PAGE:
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Freezing eggs

While freezing sperm and also embryos during the pronuclear, 8-cell or blastocyst stage has been a standard method for many years, up until 2010 it was not known that a similar effective method is possible for freezing unfertilised eggs. In 2010, the first European working groups were able to demonstrate that similar pregnancy rates using special freezing techniques could be achieved as with using fresh eggs. In the beginning, egg freezing (cryopreservation) was mainly intended for women who as a side effect of imminent treatment would probably become infertile, e.g. in connection with chemotherapy. In the meantime, however, this technique was also being used to provide women with a more flexible solution. Thus women, who for private or work-related reasons could not or did not wish to become pregnant at that particular time, were able to freeze their eggs and use them to try to become pregnant at a later date. Such freezing of unfertilised eggs is also called “social freezing”.

Freezing unfertilised eggs: Biological background

A woman is born with a certain number of eggs, and no other eggs are produced during her lifetime. The woman’s egg reserves reduce with age. 

So as a woman gets older, it presents two problems in relation to infertility:

  1. The older a woman is, the less eggs she has in reserve to ensure successful ovulation. This reduces the chances of fertilisation taking place.
  2. The woman’s age also affects the quality of the eggs. As a rule of thumb, the likelihood of malformations, pregnancy complications and miscarriage increase from the age of 35 and the likelihood of becoming pregnant is reduced. In fact, this development begins before the age of 35, but the effect here is significantly less.

Freezing eggs can increase the chances of becoming pregnant at a later date, as healthy eggs are removed and stored as early as possible.

How are eggs frozen?

Egg freezing takes place essentially in three steps:

1. Egg retrieval

If a woman decides to have her eggs frozen, the first step is removal of as many eggs as possible. For this procedure, the woman is generally given hormones to stimulate egg maturation. Regular ultrasound scans can be done to monitor ripening of the follicles. At a suitable time and under local anaesthetic, the eggs are removed using a thin needle that is passed up through the vagina. The woman does not need to worry that her egg reserves will be reduced by removing several eggs. Each month, there are a certain number of eggs that are “receptive” to stimulation. During a natural cycle, there is a single follicle that persists, while the other eggs during this cycle are lost. During stimulation, it is these monthly eggs that would otherwise have been lost that will be used.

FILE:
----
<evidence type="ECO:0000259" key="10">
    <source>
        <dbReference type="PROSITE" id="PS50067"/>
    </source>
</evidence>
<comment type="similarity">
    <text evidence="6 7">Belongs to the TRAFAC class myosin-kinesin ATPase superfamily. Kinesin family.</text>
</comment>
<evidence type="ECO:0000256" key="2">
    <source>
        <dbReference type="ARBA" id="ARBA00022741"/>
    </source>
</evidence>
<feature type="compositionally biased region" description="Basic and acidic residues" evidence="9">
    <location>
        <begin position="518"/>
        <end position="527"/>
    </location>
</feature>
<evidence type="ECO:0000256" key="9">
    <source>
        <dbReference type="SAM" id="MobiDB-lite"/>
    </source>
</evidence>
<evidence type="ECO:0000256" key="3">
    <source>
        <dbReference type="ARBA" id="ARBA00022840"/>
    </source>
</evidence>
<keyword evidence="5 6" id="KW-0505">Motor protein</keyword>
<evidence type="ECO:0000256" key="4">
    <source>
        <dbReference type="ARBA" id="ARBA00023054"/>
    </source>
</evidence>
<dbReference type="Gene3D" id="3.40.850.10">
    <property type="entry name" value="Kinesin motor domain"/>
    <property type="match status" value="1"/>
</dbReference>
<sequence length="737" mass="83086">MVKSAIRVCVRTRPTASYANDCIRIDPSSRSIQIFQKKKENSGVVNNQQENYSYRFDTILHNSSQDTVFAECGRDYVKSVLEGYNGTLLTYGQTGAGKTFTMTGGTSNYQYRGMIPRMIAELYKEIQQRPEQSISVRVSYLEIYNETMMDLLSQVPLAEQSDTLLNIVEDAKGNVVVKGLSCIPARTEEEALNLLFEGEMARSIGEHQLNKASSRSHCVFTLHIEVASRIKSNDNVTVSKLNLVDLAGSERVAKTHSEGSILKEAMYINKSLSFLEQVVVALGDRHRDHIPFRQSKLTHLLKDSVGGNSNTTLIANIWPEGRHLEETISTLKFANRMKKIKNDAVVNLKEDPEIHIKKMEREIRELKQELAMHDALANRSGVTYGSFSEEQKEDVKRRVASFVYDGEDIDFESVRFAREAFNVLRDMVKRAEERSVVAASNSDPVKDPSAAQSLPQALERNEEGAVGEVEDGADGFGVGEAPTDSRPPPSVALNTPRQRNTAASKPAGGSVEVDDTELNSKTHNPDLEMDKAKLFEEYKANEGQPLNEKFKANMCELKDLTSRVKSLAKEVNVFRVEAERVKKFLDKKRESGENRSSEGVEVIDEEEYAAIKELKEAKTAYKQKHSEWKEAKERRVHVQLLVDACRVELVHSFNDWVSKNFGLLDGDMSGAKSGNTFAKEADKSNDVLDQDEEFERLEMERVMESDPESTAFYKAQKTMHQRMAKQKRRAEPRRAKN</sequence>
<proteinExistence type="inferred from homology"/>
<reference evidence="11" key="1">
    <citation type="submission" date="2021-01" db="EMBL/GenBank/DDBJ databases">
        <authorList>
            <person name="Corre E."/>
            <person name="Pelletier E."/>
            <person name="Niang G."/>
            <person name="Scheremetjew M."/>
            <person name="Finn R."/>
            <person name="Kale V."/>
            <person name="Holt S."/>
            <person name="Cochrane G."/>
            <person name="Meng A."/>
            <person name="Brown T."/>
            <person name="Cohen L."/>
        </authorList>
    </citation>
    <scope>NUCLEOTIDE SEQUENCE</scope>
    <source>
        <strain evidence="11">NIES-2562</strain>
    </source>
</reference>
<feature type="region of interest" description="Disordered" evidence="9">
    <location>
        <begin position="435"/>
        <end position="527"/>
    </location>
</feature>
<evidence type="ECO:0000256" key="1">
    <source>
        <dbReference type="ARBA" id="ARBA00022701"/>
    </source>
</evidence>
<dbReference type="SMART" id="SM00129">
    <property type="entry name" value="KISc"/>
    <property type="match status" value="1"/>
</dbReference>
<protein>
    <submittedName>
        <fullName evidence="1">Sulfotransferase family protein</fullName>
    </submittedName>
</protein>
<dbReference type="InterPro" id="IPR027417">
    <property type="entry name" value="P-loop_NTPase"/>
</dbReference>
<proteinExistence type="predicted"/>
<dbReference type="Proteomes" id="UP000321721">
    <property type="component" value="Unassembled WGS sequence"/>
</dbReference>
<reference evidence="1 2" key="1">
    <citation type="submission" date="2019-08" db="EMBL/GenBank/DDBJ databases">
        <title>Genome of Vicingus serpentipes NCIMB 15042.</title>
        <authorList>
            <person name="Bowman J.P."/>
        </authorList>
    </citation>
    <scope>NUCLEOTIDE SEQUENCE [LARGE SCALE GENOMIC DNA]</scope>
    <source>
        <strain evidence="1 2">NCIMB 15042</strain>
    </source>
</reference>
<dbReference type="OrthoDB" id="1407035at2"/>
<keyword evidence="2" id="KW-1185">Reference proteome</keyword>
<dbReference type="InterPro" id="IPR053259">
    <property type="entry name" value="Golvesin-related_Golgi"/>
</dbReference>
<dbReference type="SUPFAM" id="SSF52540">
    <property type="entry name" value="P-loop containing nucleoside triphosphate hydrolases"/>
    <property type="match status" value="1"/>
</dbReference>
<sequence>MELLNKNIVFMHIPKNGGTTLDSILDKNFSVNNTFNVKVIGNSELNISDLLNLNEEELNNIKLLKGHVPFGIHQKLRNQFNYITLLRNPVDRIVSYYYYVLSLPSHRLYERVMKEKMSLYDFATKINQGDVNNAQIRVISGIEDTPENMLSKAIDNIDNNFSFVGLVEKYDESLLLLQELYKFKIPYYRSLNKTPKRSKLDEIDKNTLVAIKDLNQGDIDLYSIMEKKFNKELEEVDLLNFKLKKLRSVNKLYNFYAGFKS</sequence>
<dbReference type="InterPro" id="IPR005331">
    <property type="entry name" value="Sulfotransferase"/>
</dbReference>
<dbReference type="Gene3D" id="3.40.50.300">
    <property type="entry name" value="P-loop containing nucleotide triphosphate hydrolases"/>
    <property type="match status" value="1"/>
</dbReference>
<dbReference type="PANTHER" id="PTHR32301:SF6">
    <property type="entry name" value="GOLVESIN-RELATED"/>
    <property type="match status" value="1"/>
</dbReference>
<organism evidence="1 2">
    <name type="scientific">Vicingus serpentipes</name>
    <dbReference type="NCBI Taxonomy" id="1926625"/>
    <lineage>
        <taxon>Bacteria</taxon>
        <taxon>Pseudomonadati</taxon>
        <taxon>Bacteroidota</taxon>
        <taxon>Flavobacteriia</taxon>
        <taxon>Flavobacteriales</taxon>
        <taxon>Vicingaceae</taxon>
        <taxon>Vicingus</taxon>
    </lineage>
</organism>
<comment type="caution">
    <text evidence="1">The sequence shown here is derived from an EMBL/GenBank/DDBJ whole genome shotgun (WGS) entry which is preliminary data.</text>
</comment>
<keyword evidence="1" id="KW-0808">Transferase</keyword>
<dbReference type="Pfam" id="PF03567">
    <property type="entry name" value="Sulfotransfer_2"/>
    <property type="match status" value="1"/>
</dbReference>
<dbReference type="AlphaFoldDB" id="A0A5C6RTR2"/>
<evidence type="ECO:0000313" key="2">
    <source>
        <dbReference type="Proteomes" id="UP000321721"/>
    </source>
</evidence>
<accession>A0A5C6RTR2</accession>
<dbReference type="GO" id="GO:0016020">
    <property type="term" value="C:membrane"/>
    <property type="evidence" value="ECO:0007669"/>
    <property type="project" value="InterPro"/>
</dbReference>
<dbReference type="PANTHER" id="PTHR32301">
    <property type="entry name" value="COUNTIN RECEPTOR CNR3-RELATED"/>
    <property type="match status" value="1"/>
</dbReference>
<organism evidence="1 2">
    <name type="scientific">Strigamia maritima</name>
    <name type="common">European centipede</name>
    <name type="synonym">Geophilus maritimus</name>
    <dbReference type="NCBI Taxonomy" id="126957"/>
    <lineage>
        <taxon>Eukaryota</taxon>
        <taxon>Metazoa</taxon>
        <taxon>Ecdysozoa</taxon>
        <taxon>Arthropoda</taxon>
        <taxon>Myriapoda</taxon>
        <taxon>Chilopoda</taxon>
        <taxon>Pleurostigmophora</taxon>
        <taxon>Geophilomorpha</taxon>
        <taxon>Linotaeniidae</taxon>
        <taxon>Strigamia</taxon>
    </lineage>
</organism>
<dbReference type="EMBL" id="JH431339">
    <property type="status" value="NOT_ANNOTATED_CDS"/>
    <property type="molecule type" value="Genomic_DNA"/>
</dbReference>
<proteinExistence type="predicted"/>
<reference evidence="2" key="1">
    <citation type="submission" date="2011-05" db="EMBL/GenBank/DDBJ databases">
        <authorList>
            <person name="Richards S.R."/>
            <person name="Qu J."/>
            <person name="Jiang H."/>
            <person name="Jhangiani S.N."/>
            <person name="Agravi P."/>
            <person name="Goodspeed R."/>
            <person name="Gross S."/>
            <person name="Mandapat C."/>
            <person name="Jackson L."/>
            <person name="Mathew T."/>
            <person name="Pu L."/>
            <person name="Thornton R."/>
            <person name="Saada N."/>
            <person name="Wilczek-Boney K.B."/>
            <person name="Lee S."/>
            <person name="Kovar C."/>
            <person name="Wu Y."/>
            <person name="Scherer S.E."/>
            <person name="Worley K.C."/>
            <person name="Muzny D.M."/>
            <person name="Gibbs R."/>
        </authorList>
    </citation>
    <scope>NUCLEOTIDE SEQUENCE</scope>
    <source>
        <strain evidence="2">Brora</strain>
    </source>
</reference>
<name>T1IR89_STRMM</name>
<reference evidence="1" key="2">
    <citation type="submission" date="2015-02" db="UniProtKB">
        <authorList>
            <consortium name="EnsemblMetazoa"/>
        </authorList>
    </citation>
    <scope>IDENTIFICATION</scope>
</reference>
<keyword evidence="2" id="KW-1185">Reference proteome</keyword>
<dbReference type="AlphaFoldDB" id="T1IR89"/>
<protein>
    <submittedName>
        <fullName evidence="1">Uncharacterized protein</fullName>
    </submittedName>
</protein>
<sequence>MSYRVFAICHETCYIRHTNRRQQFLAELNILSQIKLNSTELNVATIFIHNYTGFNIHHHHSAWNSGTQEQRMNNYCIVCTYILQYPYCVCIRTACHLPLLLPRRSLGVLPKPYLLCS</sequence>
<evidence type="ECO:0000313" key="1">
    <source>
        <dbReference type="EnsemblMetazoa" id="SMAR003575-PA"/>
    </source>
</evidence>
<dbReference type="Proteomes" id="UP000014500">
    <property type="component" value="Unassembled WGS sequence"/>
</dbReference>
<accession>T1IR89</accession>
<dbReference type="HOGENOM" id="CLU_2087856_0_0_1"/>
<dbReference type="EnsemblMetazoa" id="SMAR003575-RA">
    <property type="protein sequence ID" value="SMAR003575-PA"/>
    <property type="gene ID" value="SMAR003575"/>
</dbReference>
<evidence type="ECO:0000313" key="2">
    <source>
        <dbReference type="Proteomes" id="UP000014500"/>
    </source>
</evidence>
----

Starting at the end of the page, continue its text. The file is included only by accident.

2. Storage

The eggs that have been removed are stored at a temperature of minus 196°C and can be safely stored in this condition for decades. The more eggs that are stored, the greater the chance of becoming pregnant. Based on the most reliable studies available to date, the chance of a successful birth with 10 stored eggs is 40%, 60% with 12 eggs and 90% with 20 eggs when these are removed at the optimal time (i.e. when the woman is less than 30 years).

3. Fertilisation

If it later transpires that pregnancy cannot be achieved naturally, the couple can use the cryopreserved egg. The egg is fertilised with sperm from the partner (or a sperm donor) outside the womb (in vitro fertilisation), and then the fertilised egg is transferred into the womb.

When is the optimal time for freezing eggs?

As the natural chances of becoming pregnant are already reduced by the time a woman reaches the age of 30, it is appropriate to freeze eggs as early as possible. Based on the most reliable studies available to date, the chance of a successful birth with 10 stored eggs is 40%, 60% with 12 eggs and 90% with 20 eggs when these are removed at the optimal time (i.e. when the woman is less than 30 years).

If the eggs are frozen after fertilisation has taken place, there is a much higher chance of survival of the eggs and subsequent pregnancy.

How many eggs will be removed?

Freezing your eggs certainly increases the likelihood of a subsequent pregnancy, but this cannot be guaranteed. To increase your chances even further, freezing and storage of several eggs is carried out. The older the woman is when she freezes her eggs, the less likely there is to be a subsequent pregnancy as the egg quality has already been reduced. Therefore, as many eggs as possible should be removed, which in this situation can be difficult as the egg reserves have already been reduced. Multiple hormone stimulations and egg retrieval procedures may therefore be necessary.

Risks and side effects for mothers and babies

According to multiple studies, there are about the same risks for babies born following pregnancies where thawed eggs were used as there are for babies born following pregnancies with normal IVF/ICSI cycles. The hormone stimulation that is required in connection with egg freezing generally only causes mild strain on your body. Thanks to suitable stimulation protocols, ovarian hyperstimulation syndrome rarely occurs nowadays. Individual counselling is provided as part of your treatment.

Further topics you might be interested in

We are here for you!

Please feel free to contact us!

Our opening times:

Mon and Thu: 08:00 - 18:00
Tue, Wed and Fri: 08:00 - 16:00
Sat, Sun and holiday: 08:30 - 15:00

Schedule an appointment:

Fill out the contact form

✉ info[at]storkklinik.dk
+45 32 57 33 16

We look forward to hearing from you!